Scott v. Harris - 05-1631 (2007)
BREYER, J., CONCURRING
SCOTT V. HARRIS
550 U. S. ____ (2007)
SUPREME COURT OF THE UNITED STATES
TIMOTHY SCOTT, PETITIONER v. VICTOR HARRIS
on writ of certiorari to the united states court of appeals for the eleventh circuit
[April 30, 2007]
Justice Breyer, concurring.
I join the Court’s opinion with one suggestion and two qualifications. Because watching the video footage of the car chase made a difference to my own view of the case, I suggest that the interested reader take advantage of the link in the Court’s opinion, ante, at 5, n. 5, and watch it. Having done so, I do not believe a reasonable jury could, in this instance, find that Officer Timothy Scott (who joined the chase late in the day and did not know the specific reason why the respondent was being pursued) acted in violation of the Constitution.
Second, the video makes clear the highly fact-dependent nature of this constitutional determination. And that fact-dependency supports the argument that we should overrule the requirement, announced in Saucier v. Katz, 533 U. S. 194 (2001), that lower courts must first decide the “constitutional question” before they turn to the “qualified immunity question.” See id., at 200 (“[T]he first inquiry must be whether a constitutional right would have been violated on the facts alleged”). Instead, lower courts should be free to decide the two questions in whatever order makes sense in the context of a particular case. Although I do not object to our deciding the constitutional question in this particular case, I believe that in order to lift the burden from lower courts we can and should reconsider Saucier’s requirement as well.
Sometimes (e.g., where a defendant is clearly entitled to qualified immunity) Saucier’s fixed order-of-battle rule wastes judicial resources in that it may require courts to answer a difficult constitutional question unnecessarily. Sometimes (e.g., where the defendant loses the constitutional question but wins on qualified immunity) that order-of-battle rule may immunize an incorrect constitutional ruling from review. Sometimes, as here, the order-of-battle rule will spawn constitutional rulings in areas of law so fact dependent that the result will be confusion rather than clarity. And frequently the order-of-battle rule violates that older, wiser judicial counsel “not to pass on questions of constitutionality … unless such adjudication is unavoidable.” Spector Motor Service, Inc. v. McLaughlin, 323 U. S. 101, 105 (1944); see Ashwander v. TVA, 297 U. S. 288, 347 (1936) (Brandeis, J., concurring) (“The Court will not pass upon a constitutional question although properly presented by the record, if there is also present some other ground upon which the case may be disposed of ”). In a sharp departure from this counsel, Saucier requires courts to embrace unnecessary constitutional questions not to avoid them.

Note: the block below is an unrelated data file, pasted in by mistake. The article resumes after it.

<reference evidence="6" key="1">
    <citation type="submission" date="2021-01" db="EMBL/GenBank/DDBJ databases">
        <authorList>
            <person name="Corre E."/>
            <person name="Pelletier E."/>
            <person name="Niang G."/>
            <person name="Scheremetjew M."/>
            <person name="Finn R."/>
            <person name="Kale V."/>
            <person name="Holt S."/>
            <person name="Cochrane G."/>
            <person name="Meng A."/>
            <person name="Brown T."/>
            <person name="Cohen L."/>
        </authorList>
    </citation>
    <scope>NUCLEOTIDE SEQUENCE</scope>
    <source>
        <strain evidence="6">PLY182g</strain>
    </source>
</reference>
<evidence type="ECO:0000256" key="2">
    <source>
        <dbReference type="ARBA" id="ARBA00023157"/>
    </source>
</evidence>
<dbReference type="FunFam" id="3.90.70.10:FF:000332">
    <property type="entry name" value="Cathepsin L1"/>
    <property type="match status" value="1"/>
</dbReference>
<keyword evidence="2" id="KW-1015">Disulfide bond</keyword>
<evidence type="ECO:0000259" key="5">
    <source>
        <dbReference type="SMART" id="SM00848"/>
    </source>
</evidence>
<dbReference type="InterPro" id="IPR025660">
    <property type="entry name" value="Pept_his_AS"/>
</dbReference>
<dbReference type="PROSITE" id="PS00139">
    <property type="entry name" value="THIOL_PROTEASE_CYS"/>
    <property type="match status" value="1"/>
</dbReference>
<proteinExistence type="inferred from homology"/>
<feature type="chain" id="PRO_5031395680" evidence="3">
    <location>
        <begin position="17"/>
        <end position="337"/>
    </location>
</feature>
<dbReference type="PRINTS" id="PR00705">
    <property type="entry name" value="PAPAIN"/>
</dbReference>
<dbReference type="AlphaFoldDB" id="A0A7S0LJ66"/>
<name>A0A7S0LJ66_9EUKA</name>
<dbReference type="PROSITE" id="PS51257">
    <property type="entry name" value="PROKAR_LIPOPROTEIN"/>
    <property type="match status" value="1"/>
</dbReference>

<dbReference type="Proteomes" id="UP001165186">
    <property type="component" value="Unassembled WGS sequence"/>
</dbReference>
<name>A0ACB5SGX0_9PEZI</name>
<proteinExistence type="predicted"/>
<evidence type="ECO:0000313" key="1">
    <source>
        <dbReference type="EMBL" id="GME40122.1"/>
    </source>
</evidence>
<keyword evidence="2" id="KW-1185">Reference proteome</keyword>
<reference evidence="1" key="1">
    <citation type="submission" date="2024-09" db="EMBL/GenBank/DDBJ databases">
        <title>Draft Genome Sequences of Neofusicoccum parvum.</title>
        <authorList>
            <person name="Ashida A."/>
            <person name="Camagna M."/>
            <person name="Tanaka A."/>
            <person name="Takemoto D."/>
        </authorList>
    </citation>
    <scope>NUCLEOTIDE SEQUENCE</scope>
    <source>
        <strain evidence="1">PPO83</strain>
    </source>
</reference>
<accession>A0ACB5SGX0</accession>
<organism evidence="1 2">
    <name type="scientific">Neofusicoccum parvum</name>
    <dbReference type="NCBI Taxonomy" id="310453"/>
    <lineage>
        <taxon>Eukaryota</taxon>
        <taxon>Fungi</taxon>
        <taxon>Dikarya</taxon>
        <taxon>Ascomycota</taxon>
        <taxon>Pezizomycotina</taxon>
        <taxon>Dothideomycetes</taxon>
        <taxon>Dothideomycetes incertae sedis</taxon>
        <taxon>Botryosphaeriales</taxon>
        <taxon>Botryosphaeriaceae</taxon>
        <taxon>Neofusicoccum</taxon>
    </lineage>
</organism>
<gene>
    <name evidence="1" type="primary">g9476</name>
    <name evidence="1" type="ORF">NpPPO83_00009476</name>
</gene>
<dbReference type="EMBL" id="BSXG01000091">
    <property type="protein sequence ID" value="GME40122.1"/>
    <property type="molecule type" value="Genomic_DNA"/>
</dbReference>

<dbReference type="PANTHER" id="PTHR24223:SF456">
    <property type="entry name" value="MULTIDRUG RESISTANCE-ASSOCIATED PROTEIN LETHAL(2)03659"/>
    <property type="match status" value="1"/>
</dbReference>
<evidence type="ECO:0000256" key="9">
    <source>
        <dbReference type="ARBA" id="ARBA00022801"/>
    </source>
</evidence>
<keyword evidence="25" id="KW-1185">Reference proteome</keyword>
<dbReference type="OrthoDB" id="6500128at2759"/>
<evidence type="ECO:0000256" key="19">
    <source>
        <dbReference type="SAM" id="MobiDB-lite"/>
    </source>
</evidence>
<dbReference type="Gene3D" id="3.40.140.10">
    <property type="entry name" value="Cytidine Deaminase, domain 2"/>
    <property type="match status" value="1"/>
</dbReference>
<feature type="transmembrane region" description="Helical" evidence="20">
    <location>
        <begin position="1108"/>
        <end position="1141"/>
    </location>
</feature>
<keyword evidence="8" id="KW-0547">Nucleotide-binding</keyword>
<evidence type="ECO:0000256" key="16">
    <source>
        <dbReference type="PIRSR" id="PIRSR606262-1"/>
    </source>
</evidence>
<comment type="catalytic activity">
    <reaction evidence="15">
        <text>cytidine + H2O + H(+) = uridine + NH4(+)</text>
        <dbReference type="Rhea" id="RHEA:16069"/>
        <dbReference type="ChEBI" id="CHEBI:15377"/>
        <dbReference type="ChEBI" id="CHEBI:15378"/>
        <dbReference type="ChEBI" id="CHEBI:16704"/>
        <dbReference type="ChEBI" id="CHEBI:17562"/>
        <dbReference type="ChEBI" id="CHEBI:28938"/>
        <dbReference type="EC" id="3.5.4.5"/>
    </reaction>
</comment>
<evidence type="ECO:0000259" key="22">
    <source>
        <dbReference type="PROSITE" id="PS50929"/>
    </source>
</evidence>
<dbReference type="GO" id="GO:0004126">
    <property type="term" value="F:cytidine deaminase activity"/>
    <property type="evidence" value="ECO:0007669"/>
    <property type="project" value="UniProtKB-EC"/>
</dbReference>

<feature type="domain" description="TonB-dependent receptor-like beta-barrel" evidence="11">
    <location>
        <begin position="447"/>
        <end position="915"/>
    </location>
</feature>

It is not surprising that commentators, judges, and, in this case, 28 States in an amicus brief, have invited us to reconsider Saucier’s requirement. See Leval, Judging Under the Constitution: Dicta About Dicta, 81 N. Y. U. L. Rev. 1249, 1275 (2006) (calling the requirement “a puzzling misadventure in constitutional dictum”); Dirrane v. Brookline Police Dept., 315 F. 3d 65, 69–70 (CA1 2002) (referring to the requirement as “an uncomfortable exercise” when “the answer whether there was a violation may depend on a kaleidoscope of facts not yet fully developed”); Lyons v. Xenia, 417 F. 3d 565, 580–584 (CA6 2005) (Sutton, J., concurring); Brief for State of Illinois et al. as Amici Curiae. I would accept that invitation.
While this Court should generally be reluctant to overturn precedents, stare decisis concerns are at their weakest here. See, e.g., Payne v. Tennessee, 501 U. S. 808, 828 (1991) (“Considerations in favor of stare decisis” are at their weakest in cases “involving procedural and evidentiary rules”). The order-of-battle rule is relatively novel, it primarily affects judges, and there has been little reliance upon it.
Third, I disagree with the Court insofar as it articulates a per se rule. The majority states: “A police officer’s attempt to terminate a dangerous high-speed car chase that threatens the lives of innocent bystanders does not violate the Fourth Amendment, even when it places the fleeing motorist at risk of serious injury or death.” Ante, at 13. This statement is too absolute. As Justice Ginsburg points out, ante, at 1, whether a high-speed chase violates the Fourth Amendment may well depend upon more circumstances than the majority’s rule reflects. With these qualifications, I join the Court’s opinion.